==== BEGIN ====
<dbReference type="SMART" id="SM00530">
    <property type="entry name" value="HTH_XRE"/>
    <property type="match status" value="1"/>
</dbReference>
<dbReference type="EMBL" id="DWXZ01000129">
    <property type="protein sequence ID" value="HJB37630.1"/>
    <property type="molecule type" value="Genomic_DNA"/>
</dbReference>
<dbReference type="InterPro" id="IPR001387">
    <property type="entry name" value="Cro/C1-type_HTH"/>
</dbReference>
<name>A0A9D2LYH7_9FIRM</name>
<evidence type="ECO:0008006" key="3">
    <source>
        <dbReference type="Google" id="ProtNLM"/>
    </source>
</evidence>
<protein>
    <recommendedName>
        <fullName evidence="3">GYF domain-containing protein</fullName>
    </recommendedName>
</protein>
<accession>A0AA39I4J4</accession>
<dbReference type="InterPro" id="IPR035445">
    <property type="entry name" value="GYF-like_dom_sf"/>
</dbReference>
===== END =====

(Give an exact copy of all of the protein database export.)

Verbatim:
<dbReference type="SMART" id="SM00530">
    <property type="entry name" value="HTH_XRE"/>
    <property type="match status" value="1"/>
</dbReference>
<dbReference type="EMBL" id="DWXZ01000129">
    <property type="protein sequence ID" value="HJB37630.1"/>
    <property type="molecule type" value="Genomic_DNA"/>
</dbReference>
<dbReference type="InterPro" id="IPR001387">
    <property type="entry name" value="Cro/C1-type_HTH"/>
</dbReference>
<name>A0A9D2LYH7_9FIRM</name>
<evidence type="ECO:0008006" key="3">
    <source>
        <dbReference type="Google" id="ProtNLM"/>
    </source>
</evidence>
<protein>
    <recommendedName>
        <fullName evidence="3">GYF domain-containing protein</fullName>
    </recommendedName>
</protein>
<accession>A0AA39I4J4</accession>
<dbReference type="InterPro" id="IPR035445">
    <property type="entry name" value="GYF-like_dom_sf"/>
</dbReference>